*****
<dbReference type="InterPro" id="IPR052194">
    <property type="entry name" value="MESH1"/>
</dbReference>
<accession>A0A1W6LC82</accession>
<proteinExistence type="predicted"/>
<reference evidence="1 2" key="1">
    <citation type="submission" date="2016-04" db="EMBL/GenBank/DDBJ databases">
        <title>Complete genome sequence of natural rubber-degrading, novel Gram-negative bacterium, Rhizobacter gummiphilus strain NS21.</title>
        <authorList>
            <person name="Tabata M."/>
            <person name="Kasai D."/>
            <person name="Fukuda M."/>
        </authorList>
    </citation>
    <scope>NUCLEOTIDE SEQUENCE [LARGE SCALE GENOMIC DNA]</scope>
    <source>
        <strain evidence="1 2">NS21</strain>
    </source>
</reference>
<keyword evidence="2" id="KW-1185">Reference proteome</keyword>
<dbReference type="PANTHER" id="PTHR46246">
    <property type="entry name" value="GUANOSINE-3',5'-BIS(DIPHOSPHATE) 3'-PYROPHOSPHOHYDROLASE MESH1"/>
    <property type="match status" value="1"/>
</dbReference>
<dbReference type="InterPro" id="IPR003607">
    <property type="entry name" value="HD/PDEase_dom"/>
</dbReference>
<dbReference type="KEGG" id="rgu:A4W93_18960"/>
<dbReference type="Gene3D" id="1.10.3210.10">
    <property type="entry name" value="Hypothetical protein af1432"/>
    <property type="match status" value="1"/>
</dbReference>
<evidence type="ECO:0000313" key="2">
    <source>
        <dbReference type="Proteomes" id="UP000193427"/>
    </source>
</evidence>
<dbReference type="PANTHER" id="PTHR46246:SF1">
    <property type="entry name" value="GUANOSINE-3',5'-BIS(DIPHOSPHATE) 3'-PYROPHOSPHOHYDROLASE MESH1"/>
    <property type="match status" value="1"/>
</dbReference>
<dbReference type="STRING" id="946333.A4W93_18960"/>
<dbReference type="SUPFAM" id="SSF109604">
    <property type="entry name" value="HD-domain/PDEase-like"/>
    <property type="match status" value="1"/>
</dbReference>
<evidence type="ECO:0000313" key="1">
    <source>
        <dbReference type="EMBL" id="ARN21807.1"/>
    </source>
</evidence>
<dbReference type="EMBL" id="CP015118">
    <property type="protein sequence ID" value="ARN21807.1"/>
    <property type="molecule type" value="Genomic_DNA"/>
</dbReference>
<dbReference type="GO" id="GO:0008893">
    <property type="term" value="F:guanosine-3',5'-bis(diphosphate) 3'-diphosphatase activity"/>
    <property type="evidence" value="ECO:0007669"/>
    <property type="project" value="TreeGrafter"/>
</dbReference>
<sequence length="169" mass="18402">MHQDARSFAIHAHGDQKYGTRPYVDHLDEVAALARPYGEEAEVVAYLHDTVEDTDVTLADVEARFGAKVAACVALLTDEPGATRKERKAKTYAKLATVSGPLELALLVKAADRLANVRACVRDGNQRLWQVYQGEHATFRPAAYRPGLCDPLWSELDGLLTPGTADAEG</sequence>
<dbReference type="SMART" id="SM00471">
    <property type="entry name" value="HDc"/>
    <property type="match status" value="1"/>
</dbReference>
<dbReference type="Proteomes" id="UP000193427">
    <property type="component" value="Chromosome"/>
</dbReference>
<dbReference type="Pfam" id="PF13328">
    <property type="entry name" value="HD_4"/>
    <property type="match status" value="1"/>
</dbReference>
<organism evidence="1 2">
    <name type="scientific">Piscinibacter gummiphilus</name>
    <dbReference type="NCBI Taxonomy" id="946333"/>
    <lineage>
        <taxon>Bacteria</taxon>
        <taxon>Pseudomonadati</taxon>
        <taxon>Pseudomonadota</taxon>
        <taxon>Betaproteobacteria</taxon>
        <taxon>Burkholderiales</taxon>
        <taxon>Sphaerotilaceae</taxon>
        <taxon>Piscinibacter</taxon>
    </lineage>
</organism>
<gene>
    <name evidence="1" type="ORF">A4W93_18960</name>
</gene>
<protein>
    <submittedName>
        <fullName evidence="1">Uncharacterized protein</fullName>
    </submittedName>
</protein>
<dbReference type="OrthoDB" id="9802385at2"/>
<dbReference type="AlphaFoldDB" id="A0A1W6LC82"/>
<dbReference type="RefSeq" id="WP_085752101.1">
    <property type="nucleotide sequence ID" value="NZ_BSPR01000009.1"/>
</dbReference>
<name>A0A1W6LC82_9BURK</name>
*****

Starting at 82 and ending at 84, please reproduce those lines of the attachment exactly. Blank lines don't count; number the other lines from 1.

        <taxon>Sphaerotilaceae</taxon>
        <taxon>Piscinibacter</taxon>
    </lineage>